Greater focus on safety by supervision, workforce, and management

Attendees agreed that the stark improvement over the last 10 years was a collaborative effort:

Greater-Focus-leftManagers and supervisors have taken a proactive approach to safety. Supervisors include specific safety instructions when handing out work orders. Further, supervisors have listened to employees who expressed safety concerns and taken appropriate action to address those concerns. Compliance with procedures and requirements and working safely has become an expectation.

Employees have taken on a more personal approach to safety, and a sense of teamwork has developed where trades work together to maximize safety and prevent injuries wherever feasible. Self-policing has begun to replace the more conventional practice of “supervisory enforcement” of safety rules.

Greater-Focus-rightDepartmental safety committees have been revitalized and are empowered to take responsible measures to reduce injuries.

A much greater emphasis on safety and health training has taken place over the last 10 years. Employees with high turnover, e.g. student workers for Campus Dining, are assigned jobs with limited amount of risk, minimizing the need for extensive training.

Development of an Environmental Health and Safety Officer assigned to Facilities Management to lead/support the safety effort. (First initiated in 1999 and staffed by George Redell for the past nine years.)

Better equipment and safer materials

Attendees identified that better equipment and safer materials demonstrate a commitment to safety and that Facilities Management has done a good job maintaining a stock of safety equipment for its employees.

— Heavy moving aids, e.g. pallet jacks, designed to move table carts and trash compactor bins.
— Personal protective equipment (Safety glasses, hearing protection, etc.) in a wide range of sizes and variety.
— No-slip booties for working on slick work surfaces, e.g. kitchen floors; safer tools, such as ergonomically engineered hand tools; and tools/equipment with better guards and safer functionality.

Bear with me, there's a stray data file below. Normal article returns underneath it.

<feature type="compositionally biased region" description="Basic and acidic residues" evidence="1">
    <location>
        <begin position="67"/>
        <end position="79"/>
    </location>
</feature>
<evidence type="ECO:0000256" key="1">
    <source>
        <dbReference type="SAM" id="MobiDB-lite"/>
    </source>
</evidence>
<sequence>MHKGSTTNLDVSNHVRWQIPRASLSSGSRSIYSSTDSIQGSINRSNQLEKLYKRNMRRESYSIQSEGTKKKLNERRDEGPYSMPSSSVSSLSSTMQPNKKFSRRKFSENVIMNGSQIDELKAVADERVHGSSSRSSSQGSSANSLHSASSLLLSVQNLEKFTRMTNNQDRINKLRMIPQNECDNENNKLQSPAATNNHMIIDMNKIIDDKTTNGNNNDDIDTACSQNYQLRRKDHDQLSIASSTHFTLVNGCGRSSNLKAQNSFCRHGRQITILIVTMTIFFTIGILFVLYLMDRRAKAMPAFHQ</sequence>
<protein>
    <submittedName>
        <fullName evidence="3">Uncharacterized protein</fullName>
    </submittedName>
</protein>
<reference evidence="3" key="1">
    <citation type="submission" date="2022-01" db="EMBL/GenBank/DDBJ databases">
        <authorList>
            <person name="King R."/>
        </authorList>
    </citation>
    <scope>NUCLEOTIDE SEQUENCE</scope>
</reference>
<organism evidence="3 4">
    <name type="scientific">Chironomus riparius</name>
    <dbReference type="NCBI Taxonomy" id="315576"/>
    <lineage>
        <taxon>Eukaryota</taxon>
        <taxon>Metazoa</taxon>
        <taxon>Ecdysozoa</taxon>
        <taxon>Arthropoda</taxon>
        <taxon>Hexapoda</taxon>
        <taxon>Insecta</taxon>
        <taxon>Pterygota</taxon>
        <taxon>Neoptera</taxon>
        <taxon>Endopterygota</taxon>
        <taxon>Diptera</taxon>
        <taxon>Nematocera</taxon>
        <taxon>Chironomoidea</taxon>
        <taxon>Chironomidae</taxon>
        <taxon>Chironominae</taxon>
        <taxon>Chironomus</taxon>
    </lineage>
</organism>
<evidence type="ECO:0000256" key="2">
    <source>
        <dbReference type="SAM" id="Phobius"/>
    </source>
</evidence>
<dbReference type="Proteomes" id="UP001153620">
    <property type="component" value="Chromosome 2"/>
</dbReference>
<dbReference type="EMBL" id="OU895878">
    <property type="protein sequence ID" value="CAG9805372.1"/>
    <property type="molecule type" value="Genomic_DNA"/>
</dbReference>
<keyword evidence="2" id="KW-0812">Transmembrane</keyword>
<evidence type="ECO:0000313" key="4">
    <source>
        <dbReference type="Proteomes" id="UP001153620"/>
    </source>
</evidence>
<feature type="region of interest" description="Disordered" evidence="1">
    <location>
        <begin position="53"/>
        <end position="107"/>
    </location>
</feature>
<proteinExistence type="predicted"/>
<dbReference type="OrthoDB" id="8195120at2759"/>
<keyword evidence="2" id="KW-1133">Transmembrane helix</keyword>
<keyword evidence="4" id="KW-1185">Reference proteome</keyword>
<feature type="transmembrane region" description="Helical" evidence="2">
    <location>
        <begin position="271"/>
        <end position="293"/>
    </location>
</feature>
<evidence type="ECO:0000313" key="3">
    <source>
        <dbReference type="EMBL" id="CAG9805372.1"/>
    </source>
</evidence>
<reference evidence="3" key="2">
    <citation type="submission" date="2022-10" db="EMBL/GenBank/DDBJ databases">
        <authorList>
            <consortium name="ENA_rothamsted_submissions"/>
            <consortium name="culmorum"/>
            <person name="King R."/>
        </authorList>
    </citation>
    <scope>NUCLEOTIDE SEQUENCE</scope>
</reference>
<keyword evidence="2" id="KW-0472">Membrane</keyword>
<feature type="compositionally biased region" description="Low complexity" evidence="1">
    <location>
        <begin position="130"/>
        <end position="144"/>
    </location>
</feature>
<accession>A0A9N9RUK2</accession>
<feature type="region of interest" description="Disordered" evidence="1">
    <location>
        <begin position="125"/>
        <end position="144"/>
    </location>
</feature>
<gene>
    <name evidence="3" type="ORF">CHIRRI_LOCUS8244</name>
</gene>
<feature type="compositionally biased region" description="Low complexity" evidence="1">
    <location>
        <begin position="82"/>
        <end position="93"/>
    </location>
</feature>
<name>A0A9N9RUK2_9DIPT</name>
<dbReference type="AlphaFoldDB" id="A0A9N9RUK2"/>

— Cleaning supplies with less health hazards associated with their use, e.g. green products, water based paints, no-touch chemical containers designed to prevent contact with the product, etc.
— Use of cell phones versus pagers.

More visible promotion of safety across campus

Attendees noted that visual safety promotions in the workplace help remind employees on a daily basis that safety is important and to make the right decisions associated with safe work practices.

— More safety signage in the workplace
— Handouts or “how-to” manuals in convenient locations
— Easy access to Material Safety Data Sheet (MSDS) files (paper and online)
— Easy access to First Aid kits and Automated External Defibrillators (AEDs)

As with most successful initiatives, there are many reasons for the level of success achieved.

“I am very pleased and proud of the efforts of all who contributed to the accomplishment of this remarkable achievement,” said Dan Layzell, vice president for Finance and Planning. “These numbers represent a dramatic improvement in workplace safety for all of our employees over the past 10 years—something we can and should all celebrate. Our ultimate goal, of course, is an injury-free workplace and we are making great strides toward that goal.”

* North American Industry Classification System (NAICS code 6113)